A coaxial transmission line must, of course, have suitable supporting means for supporting the inner conductor. The supporting means may take the form of spaced supports such as beads, or dielectric pins. At points close to the generator end of the transmission line reflection from the supporting means is not a serious problem but at points further along the line toward the other end, the supportng means becomes of primarily importance because reflections from said supports are directly additive, in vectorial fashion, to the waves that are intended to be measured. Groups of radially disposed pins are often used as the supporting means, in which case all of the pins of a given group are located in a single plane perpendicular to the inner conductor, the groups being spaced apart in order to support the inner conductor along its entire length. To avoid reflections from a dielectric pin, various prior art techniques have been used. For example, holes may be drilled in the inner conductor, longitudinally forward of and/or rearward to the pin, while maintaining a certain distance from the pin, to provide inductive reactance opposing the capacitive reactance of the pin (see U.S. Pat. No. 2,796,589). Alternatively, one or more circumferential grooves spaced longitudinally ahead of and/or behind the pin have been used, the grooves however being spaced from the pin. It has also been proposed to have cavities entirely enclosed within the inner conductor which are longitudinally ahead of, as well as behind, a group of pins, to provide the necessary compensation (see Bondon U.S. Pat. No. 3,151,925 entitled "COAXIAL TRANSMISSION LINE UTILIZING REACTANCE COMPENSATED, PAIRED PIN-TYPE INSULATOR SPACING ASSEMBLY", dated Oct. 6, 1964; and Bondon U.S. Pat. No. 2,589,328 entitled "COAXIAL TRANSMISSION LINE SPACING ASSEMBLY", dated March 18, l952).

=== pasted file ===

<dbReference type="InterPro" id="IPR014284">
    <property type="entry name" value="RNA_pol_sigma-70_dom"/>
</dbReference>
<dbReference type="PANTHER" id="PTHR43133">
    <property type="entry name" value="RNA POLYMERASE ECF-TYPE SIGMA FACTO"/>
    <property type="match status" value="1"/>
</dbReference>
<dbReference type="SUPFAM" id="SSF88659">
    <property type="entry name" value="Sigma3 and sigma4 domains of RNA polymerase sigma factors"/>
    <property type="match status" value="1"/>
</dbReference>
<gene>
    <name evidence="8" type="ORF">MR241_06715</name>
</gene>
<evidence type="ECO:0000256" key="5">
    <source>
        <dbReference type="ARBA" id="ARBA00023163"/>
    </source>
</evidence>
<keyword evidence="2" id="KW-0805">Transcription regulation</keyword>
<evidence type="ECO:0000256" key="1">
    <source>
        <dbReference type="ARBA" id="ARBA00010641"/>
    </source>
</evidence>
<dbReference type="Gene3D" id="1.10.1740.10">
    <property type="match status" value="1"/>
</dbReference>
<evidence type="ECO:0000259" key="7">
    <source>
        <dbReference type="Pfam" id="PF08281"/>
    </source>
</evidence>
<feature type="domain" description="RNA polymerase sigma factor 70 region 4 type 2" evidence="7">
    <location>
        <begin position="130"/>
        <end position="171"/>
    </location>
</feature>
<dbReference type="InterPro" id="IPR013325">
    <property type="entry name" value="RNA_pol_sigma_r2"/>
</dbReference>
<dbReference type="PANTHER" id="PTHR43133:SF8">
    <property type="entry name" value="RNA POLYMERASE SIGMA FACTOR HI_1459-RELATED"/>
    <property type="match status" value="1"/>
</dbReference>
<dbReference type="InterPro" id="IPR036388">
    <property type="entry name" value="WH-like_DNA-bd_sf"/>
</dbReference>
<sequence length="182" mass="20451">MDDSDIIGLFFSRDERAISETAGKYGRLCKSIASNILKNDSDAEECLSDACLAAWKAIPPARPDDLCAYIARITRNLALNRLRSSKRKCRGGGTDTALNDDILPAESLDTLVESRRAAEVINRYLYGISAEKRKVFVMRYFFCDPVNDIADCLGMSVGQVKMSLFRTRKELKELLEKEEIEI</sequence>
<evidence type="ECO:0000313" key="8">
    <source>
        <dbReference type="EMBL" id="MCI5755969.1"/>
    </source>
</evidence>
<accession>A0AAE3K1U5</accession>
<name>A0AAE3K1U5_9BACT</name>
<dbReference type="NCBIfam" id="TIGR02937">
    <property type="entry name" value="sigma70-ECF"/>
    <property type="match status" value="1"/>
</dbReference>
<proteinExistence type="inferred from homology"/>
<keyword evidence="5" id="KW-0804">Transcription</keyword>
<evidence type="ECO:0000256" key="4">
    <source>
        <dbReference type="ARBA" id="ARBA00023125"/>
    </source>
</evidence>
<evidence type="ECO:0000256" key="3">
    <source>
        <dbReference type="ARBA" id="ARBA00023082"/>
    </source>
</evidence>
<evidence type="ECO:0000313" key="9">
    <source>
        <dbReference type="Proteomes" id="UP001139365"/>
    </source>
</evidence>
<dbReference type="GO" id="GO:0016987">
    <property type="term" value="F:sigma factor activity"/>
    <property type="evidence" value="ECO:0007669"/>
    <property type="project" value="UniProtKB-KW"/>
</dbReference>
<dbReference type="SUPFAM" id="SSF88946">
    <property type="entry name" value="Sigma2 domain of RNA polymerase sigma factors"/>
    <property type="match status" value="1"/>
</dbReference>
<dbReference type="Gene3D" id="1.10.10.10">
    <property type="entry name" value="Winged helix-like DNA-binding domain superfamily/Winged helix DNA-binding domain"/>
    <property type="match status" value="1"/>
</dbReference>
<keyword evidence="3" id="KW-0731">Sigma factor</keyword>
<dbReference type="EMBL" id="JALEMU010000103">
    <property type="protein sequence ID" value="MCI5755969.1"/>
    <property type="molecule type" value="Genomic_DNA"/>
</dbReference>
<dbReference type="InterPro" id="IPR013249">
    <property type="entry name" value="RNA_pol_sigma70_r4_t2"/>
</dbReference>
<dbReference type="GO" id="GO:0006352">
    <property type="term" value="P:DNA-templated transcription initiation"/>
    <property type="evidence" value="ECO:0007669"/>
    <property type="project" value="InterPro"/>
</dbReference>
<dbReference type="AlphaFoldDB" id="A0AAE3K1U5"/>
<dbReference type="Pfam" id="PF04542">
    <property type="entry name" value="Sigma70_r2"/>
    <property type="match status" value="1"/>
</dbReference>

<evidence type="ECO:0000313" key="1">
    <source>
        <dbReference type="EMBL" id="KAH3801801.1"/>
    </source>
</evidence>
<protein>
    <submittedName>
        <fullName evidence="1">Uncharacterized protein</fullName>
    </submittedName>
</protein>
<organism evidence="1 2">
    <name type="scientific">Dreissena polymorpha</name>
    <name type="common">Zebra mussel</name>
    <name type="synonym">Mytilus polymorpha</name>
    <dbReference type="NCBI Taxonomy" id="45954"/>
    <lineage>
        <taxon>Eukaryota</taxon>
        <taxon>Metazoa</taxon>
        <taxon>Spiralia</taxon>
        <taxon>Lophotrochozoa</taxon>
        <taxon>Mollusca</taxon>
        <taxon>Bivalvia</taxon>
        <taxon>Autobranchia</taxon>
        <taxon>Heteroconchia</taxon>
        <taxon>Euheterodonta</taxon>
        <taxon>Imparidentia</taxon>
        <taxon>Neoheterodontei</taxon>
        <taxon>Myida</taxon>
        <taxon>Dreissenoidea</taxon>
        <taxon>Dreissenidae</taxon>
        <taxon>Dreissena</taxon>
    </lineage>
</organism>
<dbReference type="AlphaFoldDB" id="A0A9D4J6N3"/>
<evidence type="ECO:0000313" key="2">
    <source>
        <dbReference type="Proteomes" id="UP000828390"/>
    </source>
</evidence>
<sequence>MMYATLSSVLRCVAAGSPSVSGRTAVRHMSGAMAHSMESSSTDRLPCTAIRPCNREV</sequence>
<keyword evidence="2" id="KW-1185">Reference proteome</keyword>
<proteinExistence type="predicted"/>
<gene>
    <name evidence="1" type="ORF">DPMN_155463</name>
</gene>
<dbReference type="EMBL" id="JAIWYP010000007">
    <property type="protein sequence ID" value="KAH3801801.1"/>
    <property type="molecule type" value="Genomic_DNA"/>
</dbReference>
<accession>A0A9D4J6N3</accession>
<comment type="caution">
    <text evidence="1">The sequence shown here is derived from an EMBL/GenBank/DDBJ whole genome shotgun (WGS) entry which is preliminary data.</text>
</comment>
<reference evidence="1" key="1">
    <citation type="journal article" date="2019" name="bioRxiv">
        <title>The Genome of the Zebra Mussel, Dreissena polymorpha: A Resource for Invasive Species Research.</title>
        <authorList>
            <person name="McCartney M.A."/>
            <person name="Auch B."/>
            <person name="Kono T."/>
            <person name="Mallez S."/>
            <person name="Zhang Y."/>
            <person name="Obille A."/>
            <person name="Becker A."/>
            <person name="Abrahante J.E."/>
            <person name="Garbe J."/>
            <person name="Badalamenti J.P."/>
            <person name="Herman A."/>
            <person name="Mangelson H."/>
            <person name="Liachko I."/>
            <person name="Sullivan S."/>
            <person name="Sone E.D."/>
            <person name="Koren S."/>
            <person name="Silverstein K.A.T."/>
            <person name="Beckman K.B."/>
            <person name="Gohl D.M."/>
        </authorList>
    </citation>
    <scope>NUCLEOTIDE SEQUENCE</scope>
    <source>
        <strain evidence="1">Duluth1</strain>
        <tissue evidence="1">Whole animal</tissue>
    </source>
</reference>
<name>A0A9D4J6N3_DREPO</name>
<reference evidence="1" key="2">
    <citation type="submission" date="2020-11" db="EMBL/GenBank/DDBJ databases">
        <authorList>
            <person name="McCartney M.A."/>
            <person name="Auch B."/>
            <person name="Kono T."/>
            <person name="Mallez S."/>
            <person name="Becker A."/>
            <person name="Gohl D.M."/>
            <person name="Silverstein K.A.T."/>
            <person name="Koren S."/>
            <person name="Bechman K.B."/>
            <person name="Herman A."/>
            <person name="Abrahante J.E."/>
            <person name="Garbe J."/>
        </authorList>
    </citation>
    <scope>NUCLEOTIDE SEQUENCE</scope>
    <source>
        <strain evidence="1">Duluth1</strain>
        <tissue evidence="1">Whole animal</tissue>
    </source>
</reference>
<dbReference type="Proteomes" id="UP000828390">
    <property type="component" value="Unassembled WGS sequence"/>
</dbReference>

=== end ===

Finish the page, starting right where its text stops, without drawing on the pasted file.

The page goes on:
All of the above arrangements for compensating for the capacitive effect of the dielectric pin have their drawbacks, including manufacturing problems, and this is especially true as the coaxial transmission lines are made in small sizes so as to be suitable for use at frequencies up to as high as 40 GHz.

It is, therefore, an object of this invention to provide improved compensation for the capacitive effect of a dielectric pin used to support the inner conductor of a transmission line.

It is a further object of the invention to provide a coaxial transmission line suitable for use at frequencies up to 40 GHz.